Northern Uganda has been beleaguered with political unrest and rebellion for over two decades. The Lord’s Resistance Army (LRA) has wreaked havoc on the entire northern population, causing lives to be lost and leaving a stain of physical and mental trauma that will last forever. Children, having been the most affected during the war, are still feeling the influence that the LRA has left behind. This study sets out to try to understand the phenomenon of street children in post-conflict northern Uganda, specifically in Gulu Municipality.
The phenomenon of street children is considered to be one of the most prevalent issues in the developing world that demands to be addressed. The problem needs to be understood, attended to, and solved, lest it continue to threaten many societies in developing countries around the world. Research was conducted within a four-week time frame, and included a part-time internship with the Charity for Peace Foundation (CPF) in company with a series of interviews with street children from Gulu Municipality, NGO workers from CPF, and additional informants.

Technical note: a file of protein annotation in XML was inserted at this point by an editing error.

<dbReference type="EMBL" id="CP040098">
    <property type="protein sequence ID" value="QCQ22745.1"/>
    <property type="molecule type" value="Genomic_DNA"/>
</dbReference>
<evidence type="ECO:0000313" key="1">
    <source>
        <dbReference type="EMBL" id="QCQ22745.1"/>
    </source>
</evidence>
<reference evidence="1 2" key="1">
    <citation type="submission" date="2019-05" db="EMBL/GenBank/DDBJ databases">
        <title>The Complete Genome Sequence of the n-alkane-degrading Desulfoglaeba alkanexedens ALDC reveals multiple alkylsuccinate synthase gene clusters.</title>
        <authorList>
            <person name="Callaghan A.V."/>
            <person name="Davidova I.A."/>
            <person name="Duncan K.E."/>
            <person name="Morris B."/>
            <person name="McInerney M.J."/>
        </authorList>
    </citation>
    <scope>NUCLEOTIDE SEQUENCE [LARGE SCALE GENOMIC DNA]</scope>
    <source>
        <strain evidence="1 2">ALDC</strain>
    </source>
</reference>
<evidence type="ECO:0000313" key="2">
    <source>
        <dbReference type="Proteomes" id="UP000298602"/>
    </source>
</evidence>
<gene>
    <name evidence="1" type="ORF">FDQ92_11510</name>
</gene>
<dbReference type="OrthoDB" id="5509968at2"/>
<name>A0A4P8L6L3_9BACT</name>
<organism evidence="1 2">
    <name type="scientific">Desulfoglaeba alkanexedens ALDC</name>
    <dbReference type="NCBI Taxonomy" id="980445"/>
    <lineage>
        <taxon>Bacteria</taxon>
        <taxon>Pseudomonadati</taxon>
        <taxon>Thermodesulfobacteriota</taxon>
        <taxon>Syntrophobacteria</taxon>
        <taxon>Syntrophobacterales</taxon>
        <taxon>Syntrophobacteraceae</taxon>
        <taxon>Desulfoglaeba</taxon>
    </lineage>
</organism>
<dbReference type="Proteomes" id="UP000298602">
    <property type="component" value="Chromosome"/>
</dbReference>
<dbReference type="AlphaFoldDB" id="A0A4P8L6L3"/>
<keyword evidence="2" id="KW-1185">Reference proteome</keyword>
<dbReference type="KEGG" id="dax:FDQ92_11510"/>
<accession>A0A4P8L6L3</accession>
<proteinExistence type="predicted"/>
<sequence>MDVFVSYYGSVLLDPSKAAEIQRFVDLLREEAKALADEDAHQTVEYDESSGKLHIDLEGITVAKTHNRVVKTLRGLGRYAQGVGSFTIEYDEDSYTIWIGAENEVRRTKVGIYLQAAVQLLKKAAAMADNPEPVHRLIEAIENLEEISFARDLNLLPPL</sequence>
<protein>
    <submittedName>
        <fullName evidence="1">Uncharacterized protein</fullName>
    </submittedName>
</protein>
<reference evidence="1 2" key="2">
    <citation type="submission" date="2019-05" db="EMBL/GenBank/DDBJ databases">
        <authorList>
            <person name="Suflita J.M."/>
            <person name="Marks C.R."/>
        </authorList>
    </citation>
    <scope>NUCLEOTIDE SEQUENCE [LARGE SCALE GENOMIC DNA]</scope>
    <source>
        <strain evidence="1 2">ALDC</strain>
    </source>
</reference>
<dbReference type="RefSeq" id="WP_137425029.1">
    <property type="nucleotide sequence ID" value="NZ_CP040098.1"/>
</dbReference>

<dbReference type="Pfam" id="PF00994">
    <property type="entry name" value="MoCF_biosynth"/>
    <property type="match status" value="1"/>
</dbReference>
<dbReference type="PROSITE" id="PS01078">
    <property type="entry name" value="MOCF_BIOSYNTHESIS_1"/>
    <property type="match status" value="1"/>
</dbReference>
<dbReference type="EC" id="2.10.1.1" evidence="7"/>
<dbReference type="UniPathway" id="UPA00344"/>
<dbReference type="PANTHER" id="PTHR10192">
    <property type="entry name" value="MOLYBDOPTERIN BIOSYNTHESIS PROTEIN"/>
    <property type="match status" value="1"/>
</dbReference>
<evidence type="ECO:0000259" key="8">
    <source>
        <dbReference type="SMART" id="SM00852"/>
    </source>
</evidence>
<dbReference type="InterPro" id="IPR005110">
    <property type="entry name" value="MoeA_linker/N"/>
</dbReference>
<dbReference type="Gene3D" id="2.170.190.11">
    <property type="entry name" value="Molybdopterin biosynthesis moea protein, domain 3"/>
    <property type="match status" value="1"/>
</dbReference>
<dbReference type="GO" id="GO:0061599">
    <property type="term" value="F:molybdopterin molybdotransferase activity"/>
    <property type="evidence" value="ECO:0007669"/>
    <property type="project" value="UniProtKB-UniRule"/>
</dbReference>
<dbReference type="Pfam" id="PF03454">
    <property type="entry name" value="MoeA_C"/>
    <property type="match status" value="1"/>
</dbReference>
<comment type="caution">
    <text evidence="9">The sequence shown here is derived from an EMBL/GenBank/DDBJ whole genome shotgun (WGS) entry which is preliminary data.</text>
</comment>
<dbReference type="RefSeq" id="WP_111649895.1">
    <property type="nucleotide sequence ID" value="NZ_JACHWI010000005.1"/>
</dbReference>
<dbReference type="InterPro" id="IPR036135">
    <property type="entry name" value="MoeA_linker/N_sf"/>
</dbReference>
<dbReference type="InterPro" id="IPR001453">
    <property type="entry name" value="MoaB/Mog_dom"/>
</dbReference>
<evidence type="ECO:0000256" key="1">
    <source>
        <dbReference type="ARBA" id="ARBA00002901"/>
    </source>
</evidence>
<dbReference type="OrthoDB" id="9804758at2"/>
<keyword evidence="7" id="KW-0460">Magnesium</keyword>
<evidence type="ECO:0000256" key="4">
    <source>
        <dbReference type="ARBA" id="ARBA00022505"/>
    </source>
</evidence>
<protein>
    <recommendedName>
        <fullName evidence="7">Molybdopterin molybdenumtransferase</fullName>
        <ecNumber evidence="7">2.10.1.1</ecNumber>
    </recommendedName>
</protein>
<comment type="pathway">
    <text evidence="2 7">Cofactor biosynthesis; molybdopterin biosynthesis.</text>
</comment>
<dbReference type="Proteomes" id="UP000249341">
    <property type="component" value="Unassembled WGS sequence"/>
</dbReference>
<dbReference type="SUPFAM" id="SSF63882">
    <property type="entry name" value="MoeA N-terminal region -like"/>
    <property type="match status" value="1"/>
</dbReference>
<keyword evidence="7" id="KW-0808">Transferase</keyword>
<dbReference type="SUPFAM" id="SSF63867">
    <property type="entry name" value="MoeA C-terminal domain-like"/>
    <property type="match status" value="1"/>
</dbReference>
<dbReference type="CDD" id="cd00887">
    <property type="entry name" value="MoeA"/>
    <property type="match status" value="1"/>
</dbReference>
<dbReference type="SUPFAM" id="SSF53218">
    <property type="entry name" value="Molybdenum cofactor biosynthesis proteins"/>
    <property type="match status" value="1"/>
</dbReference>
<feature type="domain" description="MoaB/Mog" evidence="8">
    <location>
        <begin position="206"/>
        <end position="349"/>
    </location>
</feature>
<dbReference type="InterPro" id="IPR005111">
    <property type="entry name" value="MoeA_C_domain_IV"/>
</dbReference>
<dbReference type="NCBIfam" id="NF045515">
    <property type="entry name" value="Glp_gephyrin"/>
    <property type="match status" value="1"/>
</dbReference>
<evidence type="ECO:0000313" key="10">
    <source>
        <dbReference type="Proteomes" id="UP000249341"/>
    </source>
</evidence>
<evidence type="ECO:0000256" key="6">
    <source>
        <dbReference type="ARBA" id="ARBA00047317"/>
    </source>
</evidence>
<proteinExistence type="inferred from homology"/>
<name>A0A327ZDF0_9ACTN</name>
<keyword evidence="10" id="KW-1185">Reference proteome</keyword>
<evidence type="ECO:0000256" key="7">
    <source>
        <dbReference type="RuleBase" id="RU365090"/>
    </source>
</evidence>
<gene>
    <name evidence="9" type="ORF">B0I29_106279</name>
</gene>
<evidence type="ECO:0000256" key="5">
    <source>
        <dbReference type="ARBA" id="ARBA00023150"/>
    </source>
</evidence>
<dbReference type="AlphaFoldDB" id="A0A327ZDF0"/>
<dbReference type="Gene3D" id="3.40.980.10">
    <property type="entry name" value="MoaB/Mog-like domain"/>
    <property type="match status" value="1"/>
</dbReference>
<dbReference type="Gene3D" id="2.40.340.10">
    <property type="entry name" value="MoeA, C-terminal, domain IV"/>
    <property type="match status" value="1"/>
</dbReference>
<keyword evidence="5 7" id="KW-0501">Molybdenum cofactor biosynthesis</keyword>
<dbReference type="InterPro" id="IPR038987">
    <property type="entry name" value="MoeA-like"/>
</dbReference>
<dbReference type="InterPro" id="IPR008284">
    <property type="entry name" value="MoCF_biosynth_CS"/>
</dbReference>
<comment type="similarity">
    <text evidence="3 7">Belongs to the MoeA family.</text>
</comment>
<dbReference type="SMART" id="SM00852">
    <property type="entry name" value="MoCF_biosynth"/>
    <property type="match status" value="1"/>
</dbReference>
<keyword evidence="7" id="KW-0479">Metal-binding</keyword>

This paper finds that there is a strong relationship between the effects of insurgency and the factors that cause children to live on the streets of Gulu as well as the challenges that the children face. It also finds that there are few organizations and interventions put in place to assist this group of vulnerable children; And the few organizations in Gulu that are addressing the issue lack resources and funding to provide a comprehensive approach to handling this phenomenon.